5 Tips to a Terrific Tea Time
Tea. It’s such a small word, but just so happens to be (besides water) the most widely consumed beverage on the planet. We drink it hot, we drink it cold, we slurp it, sip it, steep it and keep it – from building sites to palaces; kitchens to campsites.
And as much as tea is often about the solitary ritual, it becomes truly special when bringing people together to share good conversation and to make new memories. After all, if we weren’t meant to share it, why were teapots invented?
Life is like a cup of tea – it’s all in how you make it. So here are our five cup-winning tips to brewing a winning cuppa…
1. LEAVE IT BE
News flash – there is such a thing as ‘too much of a good thing’. So if you’re already adding one teaspoon of tea leaves per person, don’t then go and add an extra one ‘for the pot’!
We recommend a level teaspoon of quality tea leaves per person. By adding more tea, you’ll end up with a real ‘storm in a teacup’. And not a moody, romantic, electric kind of storm – rather a storm that tastes too strong and loses all the unique flavour that those poor tea leaves journeyed across the globe to give you.
2. DON’T GO OFF THE BOIL
Using boiling water is one of the most common mistakes when brewing tea. In fact, water that is boiling will only make the tea taste bitter. And the longer you heat it, the more oxygen is released – producing a flat taste.
Because tea is a living plant, its many varieties actually sit on a spectrum. Here’s our temperature guide (you’re welcome).
- White tea: 65–75°C
- Green tea: 75–85°C
- Black tea: 85–95°C
- Infusions: 100°C (okay, so these are the exception)
Remember that in none of these cases should the tea leaves be in the water as it boils – that will scorch the leaves, making the tea taste bitter. And if you don’t have a thermometer, that’s okay – just boil your kettle and allow it to sit for a minute before pouring.
3. CHOOSE GOOD QUALI-TEA
Tea is tea is tea, right? Wrong.
Many people drink tea via teabags – yet these teas are manufactured in bulk batches and can be sold stale and lacking in flavour.
With loose leaf tea, the tea is out of the bag – meaning it’s actually fresher, simple as that. It’s also made with the best ingredients – and not the stems or seeds and other sneaky ‘offcuts’ that many producers hide inside teabags and which make a tea taste bitter. Loose leaf tea also costs you less in the long run – because you can re-steep in multiple times.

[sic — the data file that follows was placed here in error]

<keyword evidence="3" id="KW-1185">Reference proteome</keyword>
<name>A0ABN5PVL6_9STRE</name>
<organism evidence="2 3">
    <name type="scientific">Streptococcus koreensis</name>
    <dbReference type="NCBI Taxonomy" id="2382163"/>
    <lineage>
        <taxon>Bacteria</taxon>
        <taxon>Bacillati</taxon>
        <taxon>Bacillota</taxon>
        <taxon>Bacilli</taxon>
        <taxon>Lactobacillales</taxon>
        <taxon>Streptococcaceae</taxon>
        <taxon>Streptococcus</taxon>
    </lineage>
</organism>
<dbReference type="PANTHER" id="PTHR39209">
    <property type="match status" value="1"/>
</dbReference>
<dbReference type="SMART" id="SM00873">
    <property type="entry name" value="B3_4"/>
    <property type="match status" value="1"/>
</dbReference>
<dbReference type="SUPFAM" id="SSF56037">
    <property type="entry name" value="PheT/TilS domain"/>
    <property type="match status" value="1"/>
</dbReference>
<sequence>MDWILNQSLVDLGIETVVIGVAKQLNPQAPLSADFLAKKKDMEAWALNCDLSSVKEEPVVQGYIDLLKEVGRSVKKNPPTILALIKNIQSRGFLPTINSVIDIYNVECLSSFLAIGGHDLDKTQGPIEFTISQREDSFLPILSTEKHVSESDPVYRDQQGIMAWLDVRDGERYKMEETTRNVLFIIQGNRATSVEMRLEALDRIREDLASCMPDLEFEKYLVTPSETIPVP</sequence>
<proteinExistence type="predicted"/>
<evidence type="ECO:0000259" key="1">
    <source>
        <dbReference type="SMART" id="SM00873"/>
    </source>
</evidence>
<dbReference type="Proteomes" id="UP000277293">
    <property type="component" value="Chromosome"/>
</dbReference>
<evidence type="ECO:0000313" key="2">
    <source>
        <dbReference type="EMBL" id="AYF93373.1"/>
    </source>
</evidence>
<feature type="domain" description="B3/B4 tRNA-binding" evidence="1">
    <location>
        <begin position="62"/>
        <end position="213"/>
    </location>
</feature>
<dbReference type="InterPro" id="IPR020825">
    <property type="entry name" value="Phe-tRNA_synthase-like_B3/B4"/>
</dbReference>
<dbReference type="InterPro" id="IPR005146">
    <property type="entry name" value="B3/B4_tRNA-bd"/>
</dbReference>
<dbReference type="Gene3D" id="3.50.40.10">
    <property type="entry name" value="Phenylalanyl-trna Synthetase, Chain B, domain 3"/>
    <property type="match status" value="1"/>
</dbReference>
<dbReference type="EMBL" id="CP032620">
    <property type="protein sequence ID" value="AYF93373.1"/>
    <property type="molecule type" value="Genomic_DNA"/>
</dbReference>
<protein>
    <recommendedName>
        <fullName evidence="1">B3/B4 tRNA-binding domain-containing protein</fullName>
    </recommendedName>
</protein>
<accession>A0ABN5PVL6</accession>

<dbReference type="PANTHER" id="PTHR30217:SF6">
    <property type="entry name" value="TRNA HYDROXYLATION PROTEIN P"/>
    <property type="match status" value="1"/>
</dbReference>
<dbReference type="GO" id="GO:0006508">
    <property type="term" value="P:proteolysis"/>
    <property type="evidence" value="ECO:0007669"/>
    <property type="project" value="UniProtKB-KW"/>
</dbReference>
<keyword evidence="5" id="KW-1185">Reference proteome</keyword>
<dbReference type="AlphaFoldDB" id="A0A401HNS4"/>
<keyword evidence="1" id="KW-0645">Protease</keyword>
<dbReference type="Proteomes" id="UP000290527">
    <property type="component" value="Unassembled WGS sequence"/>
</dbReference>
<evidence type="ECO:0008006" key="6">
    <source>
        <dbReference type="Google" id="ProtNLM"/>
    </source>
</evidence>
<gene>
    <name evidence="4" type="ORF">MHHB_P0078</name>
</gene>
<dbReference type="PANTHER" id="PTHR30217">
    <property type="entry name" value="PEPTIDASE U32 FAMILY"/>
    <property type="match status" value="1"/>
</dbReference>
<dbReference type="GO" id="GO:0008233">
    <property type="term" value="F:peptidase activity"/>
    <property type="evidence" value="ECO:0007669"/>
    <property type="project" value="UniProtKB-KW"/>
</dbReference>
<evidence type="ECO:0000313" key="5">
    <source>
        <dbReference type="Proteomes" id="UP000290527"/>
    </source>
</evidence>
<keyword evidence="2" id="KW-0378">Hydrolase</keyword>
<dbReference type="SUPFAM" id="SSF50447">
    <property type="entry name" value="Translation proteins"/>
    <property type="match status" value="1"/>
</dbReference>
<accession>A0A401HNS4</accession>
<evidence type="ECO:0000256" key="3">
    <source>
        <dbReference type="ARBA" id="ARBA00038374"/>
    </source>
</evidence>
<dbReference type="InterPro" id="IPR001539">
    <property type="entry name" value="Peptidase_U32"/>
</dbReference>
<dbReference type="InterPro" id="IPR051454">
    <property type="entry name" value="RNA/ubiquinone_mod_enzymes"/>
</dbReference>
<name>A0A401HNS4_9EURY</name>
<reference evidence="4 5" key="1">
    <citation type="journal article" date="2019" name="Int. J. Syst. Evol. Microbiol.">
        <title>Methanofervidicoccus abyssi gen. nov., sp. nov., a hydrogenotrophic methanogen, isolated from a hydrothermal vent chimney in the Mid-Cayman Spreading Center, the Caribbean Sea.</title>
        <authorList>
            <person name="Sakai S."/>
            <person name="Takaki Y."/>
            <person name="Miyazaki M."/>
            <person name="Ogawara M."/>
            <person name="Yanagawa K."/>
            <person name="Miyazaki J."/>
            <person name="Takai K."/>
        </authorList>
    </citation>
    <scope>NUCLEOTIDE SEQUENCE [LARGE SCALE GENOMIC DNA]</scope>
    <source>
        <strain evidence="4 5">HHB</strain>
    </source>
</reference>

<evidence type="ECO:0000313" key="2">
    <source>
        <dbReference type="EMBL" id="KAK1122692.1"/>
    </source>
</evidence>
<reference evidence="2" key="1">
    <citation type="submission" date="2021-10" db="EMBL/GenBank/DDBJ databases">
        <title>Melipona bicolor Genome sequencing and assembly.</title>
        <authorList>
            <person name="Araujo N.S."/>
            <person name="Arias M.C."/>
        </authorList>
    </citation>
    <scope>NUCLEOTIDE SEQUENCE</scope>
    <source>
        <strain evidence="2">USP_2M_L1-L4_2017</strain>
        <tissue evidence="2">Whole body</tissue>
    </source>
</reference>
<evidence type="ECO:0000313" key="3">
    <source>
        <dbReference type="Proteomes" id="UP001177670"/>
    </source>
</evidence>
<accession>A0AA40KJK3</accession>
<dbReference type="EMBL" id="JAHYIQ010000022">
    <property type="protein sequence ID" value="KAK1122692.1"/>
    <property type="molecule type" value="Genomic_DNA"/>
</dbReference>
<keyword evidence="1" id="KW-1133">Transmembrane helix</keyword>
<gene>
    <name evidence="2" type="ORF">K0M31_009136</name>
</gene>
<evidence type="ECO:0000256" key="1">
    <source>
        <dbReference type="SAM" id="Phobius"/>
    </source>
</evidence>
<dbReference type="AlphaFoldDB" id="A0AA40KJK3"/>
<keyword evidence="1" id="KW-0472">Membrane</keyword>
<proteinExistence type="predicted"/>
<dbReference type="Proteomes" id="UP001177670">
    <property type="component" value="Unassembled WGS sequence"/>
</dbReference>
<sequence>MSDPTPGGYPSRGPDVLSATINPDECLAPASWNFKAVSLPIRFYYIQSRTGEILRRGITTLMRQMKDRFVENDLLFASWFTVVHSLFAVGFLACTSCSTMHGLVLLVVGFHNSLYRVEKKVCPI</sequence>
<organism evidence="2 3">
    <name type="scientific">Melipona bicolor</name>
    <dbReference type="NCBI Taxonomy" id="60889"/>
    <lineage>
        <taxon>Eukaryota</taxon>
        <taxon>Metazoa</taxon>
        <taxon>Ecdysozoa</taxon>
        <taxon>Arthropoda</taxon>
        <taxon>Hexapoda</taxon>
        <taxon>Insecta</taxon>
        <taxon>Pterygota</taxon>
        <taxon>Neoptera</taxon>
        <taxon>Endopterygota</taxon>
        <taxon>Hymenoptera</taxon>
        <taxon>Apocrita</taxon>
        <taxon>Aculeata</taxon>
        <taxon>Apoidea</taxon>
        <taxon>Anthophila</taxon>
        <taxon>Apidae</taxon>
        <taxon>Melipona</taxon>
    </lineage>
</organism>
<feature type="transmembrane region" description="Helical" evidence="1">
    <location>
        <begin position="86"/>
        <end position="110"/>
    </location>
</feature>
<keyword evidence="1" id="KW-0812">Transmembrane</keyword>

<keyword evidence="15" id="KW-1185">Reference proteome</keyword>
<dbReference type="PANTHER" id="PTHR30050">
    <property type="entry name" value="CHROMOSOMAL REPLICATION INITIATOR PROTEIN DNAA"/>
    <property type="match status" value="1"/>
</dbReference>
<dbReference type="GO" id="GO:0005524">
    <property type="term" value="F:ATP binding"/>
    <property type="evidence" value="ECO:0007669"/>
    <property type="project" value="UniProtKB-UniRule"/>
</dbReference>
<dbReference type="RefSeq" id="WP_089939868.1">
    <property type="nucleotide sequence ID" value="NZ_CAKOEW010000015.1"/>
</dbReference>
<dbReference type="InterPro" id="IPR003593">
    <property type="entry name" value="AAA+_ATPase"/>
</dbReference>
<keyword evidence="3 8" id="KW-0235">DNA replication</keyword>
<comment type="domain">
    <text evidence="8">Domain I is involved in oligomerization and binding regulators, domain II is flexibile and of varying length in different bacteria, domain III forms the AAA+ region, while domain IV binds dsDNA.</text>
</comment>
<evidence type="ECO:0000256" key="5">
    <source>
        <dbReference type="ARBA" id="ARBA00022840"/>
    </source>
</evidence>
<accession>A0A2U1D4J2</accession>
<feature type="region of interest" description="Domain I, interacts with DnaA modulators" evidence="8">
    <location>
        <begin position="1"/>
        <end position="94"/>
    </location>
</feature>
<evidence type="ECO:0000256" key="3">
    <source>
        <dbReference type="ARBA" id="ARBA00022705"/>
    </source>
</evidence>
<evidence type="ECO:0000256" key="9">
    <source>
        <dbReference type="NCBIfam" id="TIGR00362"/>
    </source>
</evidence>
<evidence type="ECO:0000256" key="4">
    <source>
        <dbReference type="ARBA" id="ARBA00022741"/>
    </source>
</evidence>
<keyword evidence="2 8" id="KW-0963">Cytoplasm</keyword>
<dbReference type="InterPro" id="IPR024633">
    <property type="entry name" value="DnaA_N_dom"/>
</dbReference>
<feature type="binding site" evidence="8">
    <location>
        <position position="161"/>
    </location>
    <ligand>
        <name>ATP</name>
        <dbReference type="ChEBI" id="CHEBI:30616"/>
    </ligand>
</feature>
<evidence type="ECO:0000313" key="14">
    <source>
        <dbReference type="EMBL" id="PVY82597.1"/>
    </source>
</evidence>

All of The Grounds teas have been ethically sourced using the finest loose leaves – from growers who share our passion for quality and innovation. Each cup is made with love – from plantation to your home.
4. KEEP THE LID OFF
Okay, so we’ve got the water, the right amount of tea and we’re using top notch loose leaves. This is where it all comes together. And the top tip here is to take the lid OFF your teapot while it is steeping/brewing.
Why? It’s all about that oxygen again – and letting that breeze in helps more of it flow through the leaves and helping it reach the best flavour. It also helps stop the tea from overcooking.
So not only is tea steeped in tradition, it’s also steeped in oxygen.
5. PICK YOUR CUP
Sure, there will be aesthetic styles that are literally not your cup of tea, but we still recommend following a few rules in choosing the right cup for the job.
The first is the material itself. Porcelain is best because it’s not porous, meaning it won’t interfere or absorb the liquid and derail the taste in any way – you won’t taste any previous flavours.
Next up, the lip of the cup should be thin to allow the liquid to flow seamlessly. It really can make a difference to the purity. Finally, your cup needs a good handle – one that is practical, that you can get your fingers around, that won’t burn you and isn’t so fragile it’s going to be hard to use on a daily basis. This sweet spot of delicate yet hardwearing is where you’ll find the special cup that stops a nation.
Relax. Whether with friends or alone, relaxing is what drinking tea should be about. You’ve brought all the elements together, so now enjoy the leafy fruits of your labour. Tea is as much an experience as it is a drink, so be sure to treat it that way.
And as a bonus, here’s our suggested tea menu to help you get through the day:
- Sip black tea to wake up
- Around midday, go green
- Get your afternoon pick me up with white tea
- Reflect on your day with an evening herbal tea
Rinse and repeat!